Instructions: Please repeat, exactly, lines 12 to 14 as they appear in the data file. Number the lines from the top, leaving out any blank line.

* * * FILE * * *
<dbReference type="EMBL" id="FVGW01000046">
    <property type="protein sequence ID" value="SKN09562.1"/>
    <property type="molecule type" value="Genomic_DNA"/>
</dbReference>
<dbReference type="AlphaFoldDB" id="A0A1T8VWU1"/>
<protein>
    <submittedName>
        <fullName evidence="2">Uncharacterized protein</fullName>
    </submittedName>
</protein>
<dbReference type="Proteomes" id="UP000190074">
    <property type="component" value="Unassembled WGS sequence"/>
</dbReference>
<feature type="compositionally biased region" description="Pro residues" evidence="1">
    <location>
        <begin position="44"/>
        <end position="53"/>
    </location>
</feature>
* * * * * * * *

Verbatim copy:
    <property type="component" value="Unassembled WGS sequence"/>
</dbReference>
<feature type="compositionally biased region" description="Pro residues" evidence="1">